I’m thrilled to share a new birth story with you! Jenni shared her first birth a couple of years ago. Now her husband is telling the story of their second birth.
Tag Archives: homebirth
I have a new birth story available for your reading pleasure. Tori and Eric were such a pleasure to have in my Hypnobabies class. They were nearly giddy about all things related to their birth.
I’m happy to share their birth story here.
You can also catch them in person at July’s Blessingway. They will be sharing their birth story with our community at 2pm on July 27 at Natural Baby. The event is free and open to everyone!
I’ve attended three challenging births in the last 8 months.
Two were first time moms –hospital births lasting over 40 hours of active labor. These were caused by the baby trying to come in a funky position.
One was a homebirth that wasn’t long but was hard because of several factors.
All three women birthed healthy babies without an epidural.
When birth is hard, the support team is usually the deciding factor in the outcome. When the challenging births come, the doula is necessary.
At a recent interview, I was asked, “What do you like to do most at births?” Without hesitation, I answered, “Nothing.”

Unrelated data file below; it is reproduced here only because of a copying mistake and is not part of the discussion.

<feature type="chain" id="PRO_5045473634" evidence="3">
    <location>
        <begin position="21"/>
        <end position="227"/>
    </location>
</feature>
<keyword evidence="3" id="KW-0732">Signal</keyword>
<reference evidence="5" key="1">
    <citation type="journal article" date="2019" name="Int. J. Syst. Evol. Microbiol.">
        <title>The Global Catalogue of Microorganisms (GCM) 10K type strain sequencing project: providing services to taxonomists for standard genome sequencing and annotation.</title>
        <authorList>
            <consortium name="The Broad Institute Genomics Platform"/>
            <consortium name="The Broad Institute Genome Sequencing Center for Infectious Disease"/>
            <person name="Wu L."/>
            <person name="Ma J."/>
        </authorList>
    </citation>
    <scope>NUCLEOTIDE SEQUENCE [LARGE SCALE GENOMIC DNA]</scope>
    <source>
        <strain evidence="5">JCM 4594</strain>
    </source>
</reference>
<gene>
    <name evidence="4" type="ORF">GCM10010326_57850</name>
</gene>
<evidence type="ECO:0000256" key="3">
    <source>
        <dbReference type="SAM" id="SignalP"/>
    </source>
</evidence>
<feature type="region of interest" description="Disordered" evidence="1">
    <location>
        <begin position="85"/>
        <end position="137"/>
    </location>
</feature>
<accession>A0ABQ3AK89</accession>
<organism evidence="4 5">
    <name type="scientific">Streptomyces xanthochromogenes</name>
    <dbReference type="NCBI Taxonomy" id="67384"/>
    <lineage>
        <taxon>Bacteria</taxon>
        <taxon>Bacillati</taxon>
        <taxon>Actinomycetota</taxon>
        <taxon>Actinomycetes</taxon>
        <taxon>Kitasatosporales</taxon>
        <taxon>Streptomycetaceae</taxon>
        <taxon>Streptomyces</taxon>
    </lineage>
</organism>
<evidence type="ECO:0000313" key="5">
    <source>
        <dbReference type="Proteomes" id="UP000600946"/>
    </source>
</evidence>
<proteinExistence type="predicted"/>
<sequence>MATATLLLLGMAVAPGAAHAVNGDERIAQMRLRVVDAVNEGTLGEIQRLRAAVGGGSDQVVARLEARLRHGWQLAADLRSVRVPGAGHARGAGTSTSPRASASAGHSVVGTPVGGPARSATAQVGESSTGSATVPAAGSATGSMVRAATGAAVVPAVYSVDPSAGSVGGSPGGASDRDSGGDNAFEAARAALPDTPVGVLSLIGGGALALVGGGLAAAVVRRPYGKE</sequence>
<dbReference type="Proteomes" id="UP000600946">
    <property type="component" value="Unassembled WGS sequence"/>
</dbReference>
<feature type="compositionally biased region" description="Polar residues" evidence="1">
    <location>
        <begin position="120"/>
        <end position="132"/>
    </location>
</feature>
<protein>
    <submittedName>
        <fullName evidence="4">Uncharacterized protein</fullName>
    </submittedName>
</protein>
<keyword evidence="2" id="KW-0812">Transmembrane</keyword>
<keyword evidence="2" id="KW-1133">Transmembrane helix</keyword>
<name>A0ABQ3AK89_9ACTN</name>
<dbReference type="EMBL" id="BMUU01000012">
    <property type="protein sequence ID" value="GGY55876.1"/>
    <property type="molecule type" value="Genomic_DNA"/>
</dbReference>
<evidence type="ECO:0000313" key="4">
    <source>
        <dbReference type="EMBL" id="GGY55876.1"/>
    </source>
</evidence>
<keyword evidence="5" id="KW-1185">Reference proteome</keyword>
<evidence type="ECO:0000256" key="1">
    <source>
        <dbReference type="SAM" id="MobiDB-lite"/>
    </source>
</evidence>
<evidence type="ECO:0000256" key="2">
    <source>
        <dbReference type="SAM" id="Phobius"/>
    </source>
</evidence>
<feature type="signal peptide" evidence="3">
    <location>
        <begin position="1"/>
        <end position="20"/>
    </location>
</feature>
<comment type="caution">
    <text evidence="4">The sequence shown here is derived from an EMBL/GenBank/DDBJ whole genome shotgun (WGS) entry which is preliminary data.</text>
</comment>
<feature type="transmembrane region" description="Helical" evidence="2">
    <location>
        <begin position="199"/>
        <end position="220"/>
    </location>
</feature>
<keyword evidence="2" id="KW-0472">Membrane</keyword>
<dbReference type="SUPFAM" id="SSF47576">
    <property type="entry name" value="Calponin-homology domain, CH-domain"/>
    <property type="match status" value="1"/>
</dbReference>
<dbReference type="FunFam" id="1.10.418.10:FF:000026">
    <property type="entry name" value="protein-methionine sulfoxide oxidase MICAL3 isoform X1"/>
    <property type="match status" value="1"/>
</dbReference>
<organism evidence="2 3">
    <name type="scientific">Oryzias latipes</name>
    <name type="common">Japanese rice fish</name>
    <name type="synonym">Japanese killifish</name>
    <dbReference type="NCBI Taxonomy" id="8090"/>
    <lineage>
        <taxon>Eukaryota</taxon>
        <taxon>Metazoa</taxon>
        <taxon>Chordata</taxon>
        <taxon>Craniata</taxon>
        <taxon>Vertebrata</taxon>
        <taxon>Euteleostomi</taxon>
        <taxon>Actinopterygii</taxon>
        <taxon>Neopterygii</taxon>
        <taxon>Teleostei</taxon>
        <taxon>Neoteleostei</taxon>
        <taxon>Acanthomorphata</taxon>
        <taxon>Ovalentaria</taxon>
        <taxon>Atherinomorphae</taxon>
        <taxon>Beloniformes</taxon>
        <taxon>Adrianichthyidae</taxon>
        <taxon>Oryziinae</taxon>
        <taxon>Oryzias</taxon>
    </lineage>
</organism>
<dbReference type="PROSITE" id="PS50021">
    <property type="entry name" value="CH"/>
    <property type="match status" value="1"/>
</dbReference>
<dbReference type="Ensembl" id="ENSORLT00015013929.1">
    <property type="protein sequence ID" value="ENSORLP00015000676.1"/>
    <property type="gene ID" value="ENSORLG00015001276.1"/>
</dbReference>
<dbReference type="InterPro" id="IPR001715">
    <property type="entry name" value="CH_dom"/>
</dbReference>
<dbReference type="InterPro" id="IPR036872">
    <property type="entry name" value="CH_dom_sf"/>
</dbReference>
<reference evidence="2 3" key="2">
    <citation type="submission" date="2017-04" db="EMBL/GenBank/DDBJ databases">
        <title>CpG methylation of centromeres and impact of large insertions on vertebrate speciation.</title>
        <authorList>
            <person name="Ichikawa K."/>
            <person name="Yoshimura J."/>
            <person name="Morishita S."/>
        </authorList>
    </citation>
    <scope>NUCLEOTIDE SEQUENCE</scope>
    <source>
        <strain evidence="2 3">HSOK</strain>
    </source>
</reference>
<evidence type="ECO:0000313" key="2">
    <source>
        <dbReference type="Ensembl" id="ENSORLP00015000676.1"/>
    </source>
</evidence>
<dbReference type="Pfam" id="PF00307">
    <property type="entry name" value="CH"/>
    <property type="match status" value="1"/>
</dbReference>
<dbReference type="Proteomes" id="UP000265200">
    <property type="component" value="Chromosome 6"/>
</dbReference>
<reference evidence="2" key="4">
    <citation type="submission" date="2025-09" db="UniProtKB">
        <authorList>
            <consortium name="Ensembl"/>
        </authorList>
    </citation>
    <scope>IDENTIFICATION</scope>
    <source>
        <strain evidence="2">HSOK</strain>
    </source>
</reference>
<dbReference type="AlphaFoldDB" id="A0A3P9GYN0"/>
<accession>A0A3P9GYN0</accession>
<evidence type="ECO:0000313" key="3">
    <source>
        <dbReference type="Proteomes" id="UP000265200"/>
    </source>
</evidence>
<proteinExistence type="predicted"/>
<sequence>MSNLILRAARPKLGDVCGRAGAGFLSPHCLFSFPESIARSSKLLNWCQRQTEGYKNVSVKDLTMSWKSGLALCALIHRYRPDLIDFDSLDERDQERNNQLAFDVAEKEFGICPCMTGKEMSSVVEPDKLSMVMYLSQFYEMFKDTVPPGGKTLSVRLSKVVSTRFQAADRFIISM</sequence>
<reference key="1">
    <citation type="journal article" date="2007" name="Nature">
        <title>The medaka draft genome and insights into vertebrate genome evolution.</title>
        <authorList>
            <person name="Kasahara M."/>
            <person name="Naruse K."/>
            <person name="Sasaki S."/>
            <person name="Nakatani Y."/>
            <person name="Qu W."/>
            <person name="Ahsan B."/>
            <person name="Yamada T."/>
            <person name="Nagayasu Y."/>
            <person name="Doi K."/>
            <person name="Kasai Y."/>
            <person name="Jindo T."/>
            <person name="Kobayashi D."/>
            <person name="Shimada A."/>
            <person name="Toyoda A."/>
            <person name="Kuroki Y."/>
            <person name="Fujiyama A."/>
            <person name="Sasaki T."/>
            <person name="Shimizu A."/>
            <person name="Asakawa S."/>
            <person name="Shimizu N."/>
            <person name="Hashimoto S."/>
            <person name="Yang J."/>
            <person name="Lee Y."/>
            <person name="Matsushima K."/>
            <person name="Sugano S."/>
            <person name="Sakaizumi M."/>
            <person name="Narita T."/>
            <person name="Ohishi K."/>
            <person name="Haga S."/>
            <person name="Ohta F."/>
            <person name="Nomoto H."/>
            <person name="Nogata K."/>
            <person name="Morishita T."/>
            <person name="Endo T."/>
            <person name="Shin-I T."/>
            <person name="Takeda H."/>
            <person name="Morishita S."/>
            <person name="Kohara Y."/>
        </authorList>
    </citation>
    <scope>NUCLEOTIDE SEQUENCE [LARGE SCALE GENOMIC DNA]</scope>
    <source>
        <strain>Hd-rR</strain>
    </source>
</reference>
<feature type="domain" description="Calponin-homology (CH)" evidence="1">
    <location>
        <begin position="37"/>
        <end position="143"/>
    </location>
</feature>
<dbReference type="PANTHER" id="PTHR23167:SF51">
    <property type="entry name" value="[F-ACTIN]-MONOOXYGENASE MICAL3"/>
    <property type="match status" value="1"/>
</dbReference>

It is a rare job interview that “nothing” is the appropriate response.
See, when I’m not needed, that means the birth is easy. I deeply want my clients to enjoy butter births. My clients want that, too!
But the challenging births are what doulas prepare for.
I want to share Keren’s birth story. It was beautiful. And tough. Spiritual and amazing.
The photos are stunning. Especially when her husband catches their son!
(Hypnobabies students: Use your BOP before reading.)
Added number ten to the Blooper Page:
10) I was the first to arrive at a homebirth. When I walked in, I noticed all the signs of labor: childbirth books open on the floor, half-eaten dinner on the table, hypnosis script playing, tub full of water. But I did not find signs of the couple. I searched every room in the house. Looked in the backyard and garage. Called out, “hellooooo?” Where were they? Ambulance transport? I called the midwife who was on her way and said, “What is going on??” She was as shocked as I was. Then the dad pokes his head down the stairs and waves. I hang up with the midwife and rush upstairs. And still couldn’t find them!! Looked in all the rooms again. Turns out I was standing three feet away (twice!) but didn’t see them in a tiny space around a corner. P.S. she had her baby an hour after I walked in the house.